In Burma Buddhists are committing atrocities against Muslim Rohingyas. We must speak out, not just against the violence, but the very idea of a Buddhist nation that underpins it.
Thought for the Day 12.09.2017
When I hear about the horrific repression that’s being inflicted on the Muslim Rohingyas, I share many of the outraged feelings that others are expressing. But I feel something extra as well: shame that these things are being done by my fellow Buddhists for the sake of a Buddhist state and with the support of many Buddhist monks.
How did we get here? I don’t want to over-simplify the situation in Rohingya, or generalise the responses of all Burmese Buddhists. But the question remains: the Buddha said that ‘hatred is never overcome by hatred, but only by love’; so how has the faith he founded become associated with such brutality?
It won’t do to set a pure, spiritual ‘essential Buddhism’ against the distorted version that’s endorsed by Burmese generals. No doubt, distortion occurs, but our ideals have to be judged by their effects. In practical reality, Buddhism isn’t just about spiritual teachings; the domain of Buddhism includes whatever is done in its name or by its adherents. If there’s a contradiction between Buddhist teachings and this reality, it’s important to understand how it arose.
I would begin by questioning the very idea of a Buddhist nation. Buddhism and the Burmese state have had a long association. The struggle against colonial rule involved Buddhism, Burmese nationalism and the interests of the majority Buddhist ethnic group. The result is that the state and most of the people believe that their interests are also those of their religion. It’s a relatively short step for Burmese monks to think the same way, and for some to become cheerleaders for nationalism and racism.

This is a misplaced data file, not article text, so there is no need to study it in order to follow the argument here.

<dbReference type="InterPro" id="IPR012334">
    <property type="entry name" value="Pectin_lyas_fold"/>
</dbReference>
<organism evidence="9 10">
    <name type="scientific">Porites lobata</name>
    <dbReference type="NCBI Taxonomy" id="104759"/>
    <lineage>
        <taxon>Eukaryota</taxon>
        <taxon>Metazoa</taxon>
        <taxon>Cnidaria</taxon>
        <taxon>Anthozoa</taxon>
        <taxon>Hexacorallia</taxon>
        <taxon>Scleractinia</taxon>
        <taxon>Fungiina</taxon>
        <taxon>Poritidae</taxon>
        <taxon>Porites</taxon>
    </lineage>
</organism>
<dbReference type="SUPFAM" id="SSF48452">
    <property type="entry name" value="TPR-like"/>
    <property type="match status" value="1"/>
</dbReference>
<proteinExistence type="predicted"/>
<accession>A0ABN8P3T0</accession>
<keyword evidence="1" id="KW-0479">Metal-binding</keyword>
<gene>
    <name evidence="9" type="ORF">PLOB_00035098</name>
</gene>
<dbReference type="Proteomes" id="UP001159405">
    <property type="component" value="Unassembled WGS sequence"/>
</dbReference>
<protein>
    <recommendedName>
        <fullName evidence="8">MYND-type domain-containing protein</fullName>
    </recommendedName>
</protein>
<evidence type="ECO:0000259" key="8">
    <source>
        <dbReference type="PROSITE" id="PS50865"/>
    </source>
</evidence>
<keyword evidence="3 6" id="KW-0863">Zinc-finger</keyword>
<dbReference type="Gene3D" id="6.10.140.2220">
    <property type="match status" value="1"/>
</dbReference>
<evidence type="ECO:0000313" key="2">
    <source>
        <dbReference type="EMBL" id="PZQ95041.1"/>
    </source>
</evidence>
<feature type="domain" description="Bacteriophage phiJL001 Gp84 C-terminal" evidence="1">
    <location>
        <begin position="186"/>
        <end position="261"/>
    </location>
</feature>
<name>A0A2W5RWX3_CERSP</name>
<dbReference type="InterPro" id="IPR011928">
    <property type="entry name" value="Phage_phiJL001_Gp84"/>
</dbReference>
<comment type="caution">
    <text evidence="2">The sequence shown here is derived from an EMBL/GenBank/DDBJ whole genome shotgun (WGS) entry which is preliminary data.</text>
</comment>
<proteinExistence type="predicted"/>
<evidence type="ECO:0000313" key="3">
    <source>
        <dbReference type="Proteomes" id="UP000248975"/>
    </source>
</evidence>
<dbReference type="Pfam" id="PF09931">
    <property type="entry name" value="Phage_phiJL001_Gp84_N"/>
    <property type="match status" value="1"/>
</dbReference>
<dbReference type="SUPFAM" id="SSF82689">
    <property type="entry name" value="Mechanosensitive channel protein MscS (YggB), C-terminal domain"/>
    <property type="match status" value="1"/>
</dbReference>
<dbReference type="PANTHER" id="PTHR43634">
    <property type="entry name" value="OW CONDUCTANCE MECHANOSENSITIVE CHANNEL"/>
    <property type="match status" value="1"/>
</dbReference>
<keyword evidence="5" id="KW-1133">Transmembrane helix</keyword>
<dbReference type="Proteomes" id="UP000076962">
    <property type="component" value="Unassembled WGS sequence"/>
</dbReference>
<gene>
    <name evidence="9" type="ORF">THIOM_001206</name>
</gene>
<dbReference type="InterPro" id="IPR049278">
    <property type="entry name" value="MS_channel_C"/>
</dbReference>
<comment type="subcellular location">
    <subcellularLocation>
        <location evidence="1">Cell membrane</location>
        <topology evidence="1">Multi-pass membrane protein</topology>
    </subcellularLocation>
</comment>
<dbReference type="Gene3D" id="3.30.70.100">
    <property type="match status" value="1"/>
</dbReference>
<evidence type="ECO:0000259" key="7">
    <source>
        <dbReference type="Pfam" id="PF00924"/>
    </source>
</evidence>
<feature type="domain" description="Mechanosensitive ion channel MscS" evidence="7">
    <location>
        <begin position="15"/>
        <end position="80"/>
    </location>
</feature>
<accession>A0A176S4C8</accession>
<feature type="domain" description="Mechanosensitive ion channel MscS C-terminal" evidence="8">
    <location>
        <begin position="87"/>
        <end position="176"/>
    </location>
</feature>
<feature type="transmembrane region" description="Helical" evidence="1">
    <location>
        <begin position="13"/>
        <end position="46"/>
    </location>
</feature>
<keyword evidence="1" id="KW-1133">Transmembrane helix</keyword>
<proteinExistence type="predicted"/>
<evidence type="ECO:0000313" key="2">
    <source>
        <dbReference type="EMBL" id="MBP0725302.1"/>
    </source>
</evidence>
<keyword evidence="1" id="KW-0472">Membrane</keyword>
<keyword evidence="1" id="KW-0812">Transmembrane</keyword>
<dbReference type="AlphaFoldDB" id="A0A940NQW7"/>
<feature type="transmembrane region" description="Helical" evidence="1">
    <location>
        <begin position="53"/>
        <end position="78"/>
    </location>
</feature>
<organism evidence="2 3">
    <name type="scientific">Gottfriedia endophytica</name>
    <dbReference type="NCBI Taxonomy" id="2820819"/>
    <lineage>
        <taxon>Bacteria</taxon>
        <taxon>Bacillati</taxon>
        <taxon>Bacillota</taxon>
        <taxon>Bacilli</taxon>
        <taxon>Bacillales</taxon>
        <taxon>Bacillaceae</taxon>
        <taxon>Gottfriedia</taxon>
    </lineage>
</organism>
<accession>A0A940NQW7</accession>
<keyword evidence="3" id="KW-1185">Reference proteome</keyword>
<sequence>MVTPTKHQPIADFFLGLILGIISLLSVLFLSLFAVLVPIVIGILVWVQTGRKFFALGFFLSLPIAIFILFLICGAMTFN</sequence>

In the process, Buddhist teachings aren’t exactly ignored – it’s worse than that. Their virtuous ends are used to justify repressive means. Worse still, the association with Buddhist spirituality bathes the state and its violence in a saffron-tinged glow.
I can’t do justice here to the complexity of Burmese Buddhism or that of similar Buddhist states. But the qualities Buddhism upholds, such as loving-kindness, must extend to everyone, including minorities and political opponents. That implies a democratic and multicultural outlook, rather than one that is exclusive, or even pro-Buddhist. And, as only individuals can manifest those qualities, a state can only ever be Buddhist in a nominal sense.
There can be no special pleading. Buddhists are only as good as their actions, and I fear that some of the actions we’re currently seeing are very bad indeed.